Small Businesses and a Proposal to Creditors
Many people believe that, when a business has financial difficulties, the only option is to file for bankruptcy. This isn’t true. While bankruptcy may be the most well-known way that businesses deal with significant financial issues, it isn’t the only option that is available in most cases.
You may need to close your business or file for bankruptcy because your company is having financial troubles.
While bankruptcy for business owners is certainly a valid way to handle financial struggles, for many businesses, there are other options available. One common one is called a “proposal to creditors.”
What is a Proposal to Creditors?
In a proposal to creditors, a business makes an arrangement with its creditors to repay them only a portion of what they are owed and/or to pay them lower monthly payments over a longer period of time. This agreement allows the business to avoid bankruptcy and stay in operation while ensuring that its creditors still receive at least some of what is owed to them.
It is also possible to restructure the small business operations through a proposal. As part of the proposal process, businesses are able to close unprofitable locations and sell or return excess assets to creditors. The costs associated with small business restructuring are covered by the proposal payments.
Once a proposal is prepared, it is sent off to all of a small business’ creditors. At this point, the creditors are given an opportunity to vote on whether they would like to accept the proposal. If the required majority of creditors vote to accept, the proposal becomes legally binding. Not all creditors need to accept the proposal for to become legally binding.
After the proposal has been filed, creditors are not able to commence legal action against a business in order to collect debts that are owed to them. Legal action to collect such debts that is currently underway must also stop.
Many small business owners choose a proposal over bankruptcy as it can help a small business move towards profitability over time. In addition, the business is able to retain assets (that are not sold or returned as part of the proposal) as long as the terms of the proposal are honoured and the business makes the required proposal payments as agreed upon. This can help the business continue to operate and grow.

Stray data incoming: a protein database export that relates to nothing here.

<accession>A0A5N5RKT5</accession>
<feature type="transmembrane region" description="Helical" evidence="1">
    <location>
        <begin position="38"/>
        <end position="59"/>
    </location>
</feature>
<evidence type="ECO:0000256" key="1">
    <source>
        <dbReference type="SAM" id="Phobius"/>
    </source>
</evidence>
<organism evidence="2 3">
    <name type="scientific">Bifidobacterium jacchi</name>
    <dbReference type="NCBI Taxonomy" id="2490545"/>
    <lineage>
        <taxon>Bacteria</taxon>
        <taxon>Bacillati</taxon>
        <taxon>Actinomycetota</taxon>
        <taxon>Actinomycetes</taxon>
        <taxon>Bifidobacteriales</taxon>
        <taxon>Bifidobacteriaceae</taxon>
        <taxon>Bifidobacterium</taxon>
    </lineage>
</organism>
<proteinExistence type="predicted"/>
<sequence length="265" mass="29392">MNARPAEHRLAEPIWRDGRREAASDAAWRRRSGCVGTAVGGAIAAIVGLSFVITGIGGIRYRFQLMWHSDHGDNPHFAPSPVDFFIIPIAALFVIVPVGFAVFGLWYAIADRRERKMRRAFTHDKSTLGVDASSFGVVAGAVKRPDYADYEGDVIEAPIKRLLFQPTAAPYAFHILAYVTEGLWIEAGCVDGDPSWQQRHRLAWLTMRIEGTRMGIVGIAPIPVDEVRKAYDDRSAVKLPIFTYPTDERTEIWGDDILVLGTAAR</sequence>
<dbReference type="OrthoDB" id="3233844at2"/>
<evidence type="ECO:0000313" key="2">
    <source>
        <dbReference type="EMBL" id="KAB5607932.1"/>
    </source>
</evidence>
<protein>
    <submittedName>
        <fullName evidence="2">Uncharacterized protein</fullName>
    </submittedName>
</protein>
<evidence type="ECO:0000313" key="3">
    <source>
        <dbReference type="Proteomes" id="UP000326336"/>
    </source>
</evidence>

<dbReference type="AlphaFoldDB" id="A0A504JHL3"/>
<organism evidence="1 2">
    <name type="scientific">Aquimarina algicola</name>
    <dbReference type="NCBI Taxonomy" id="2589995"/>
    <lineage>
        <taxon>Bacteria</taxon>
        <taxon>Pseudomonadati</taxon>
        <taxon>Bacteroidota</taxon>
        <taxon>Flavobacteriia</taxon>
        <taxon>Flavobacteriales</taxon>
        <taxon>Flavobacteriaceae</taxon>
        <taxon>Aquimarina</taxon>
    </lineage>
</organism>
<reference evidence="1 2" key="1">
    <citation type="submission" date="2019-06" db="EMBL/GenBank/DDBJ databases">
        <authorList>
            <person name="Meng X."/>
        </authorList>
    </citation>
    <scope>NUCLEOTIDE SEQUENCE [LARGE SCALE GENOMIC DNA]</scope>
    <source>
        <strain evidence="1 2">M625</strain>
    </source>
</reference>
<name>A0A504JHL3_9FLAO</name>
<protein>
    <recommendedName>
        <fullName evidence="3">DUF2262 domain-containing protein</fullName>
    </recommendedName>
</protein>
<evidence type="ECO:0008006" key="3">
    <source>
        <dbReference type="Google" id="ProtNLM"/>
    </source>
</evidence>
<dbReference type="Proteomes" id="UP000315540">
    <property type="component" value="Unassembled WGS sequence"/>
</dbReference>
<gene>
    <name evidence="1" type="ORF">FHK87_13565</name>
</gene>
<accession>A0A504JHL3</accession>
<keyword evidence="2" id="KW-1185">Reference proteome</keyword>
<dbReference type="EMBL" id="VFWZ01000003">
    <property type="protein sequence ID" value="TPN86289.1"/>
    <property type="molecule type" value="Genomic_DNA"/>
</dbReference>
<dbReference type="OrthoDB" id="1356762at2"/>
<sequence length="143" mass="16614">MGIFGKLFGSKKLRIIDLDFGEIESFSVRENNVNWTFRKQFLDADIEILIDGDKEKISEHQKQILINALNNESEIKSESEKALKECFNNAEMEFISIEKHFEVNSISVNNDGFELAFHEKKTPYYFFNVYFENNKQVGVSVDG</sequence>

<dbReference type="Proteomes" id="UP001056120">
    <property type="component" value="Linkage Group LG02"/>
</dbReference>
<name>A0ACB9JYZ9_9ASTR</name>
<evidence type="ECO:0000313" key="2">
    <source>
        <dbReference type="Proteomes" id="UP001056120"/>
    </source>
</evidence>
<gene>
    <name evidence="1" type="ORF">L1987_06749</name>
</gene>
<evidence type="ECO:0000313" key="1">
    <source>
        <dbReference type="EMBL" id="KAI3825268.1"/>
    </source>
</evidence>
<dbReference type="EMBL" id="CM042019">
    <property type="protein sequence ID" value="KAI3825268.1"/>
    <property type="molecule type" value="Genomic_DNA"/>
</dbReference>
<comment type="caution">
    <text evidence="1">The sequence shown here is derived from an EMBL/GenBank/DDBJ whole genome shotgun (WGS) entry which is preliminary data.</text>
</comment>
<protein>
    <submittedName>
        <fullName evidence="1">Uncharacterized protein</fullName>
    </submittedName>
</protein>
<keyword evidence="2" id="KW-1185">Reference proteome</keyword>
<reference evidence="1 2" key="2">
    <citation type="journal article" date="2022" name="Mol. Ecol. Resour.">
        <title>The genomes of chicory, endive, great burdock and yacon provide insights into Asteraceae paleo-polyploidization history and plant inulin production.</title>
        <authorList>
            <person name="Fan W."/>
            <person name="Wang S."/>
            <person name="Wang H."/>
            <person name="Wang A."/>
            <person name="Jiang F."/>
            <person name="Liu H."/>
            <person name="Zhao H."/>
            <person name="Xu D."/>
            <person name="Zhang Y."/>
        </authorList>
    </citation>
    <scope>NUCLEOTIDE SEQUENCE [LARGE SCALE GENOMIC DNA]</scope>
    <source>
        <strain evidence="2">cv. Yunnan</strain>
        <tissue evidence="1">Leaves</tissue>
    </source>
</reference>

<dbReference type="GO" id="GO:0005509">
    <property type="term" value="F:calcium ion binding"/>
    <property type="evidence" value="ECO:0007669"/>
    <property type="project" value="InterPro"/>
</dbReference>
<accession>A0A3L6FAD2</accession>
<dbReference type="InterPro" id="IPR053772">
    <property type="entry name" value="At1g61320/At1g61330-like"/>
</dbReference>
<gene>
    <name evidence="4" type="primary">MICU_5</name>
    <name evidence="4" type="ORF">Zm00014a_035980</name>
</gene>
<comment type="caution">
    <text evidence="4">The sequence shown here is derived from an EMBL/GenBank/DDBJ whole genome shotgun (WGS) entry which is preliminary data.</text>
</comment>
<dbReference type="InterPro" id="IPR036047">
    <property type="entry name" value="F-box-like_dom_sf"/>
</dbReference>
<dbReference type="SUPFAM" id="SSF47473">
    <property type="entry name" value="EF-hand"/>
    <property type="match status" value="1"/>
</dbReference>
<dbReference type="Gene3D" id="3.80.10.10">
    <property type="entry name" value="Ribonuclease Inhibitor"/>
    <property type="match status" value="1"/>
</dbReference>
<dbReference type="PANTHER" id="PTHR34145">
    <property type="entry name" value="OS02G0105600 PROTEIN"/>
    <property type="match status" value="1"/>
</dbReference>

Why Would Creditors Accept a Proposal?
You may be wondering why creditors would accept less than is owed to them. There are several reasons, but the main reason tends to be that creditors recognize that a small business that is filing a proposal is a business that is having significant financial difficulties. If the proposal is not accepted by the required majority of the creditors, then the business is automatically bankrupt. In a bankruptcy, creditors do not often receive very much (if anything at all). For this reason, most creditors will vote to accept a proposal if it is fair. They would rather receive something than nothing.
Is a proposal an option for your small business? That will depend on the particular financial situation of your business. Speaking with a Licensed Insolvency Trustee can help you understand if a proposal makes sense for your company.
Speaking with a Trustee
A proposal to creditors can only be filed with a federally Licensed Insolvency Trustee. This is a person who has received extensive training and has passed a comprehensive exam in order to be licensed by the Office of the Superintendent of Bankruptcy (OSB).
A Licensed Insolvency Trustee is bound by a strict code of ethics. He or she ensures that insolvency processes are carried out fairly and according to law. If your small business is having financial difficulty and it is not able to meet its financial commitments, speaking with a trustee can help you understand the available options. Depending on your situation, this could include a proposal to creditors.
Most trustees offer an initial consultation at no charge where they can review your business financials and provide you with information on the options available to you. The choice as to how to proceed is always entirely up to you. Bankruptcy for business owners is not the only option in most cases, so it makes sense to find out more information on the alternatives.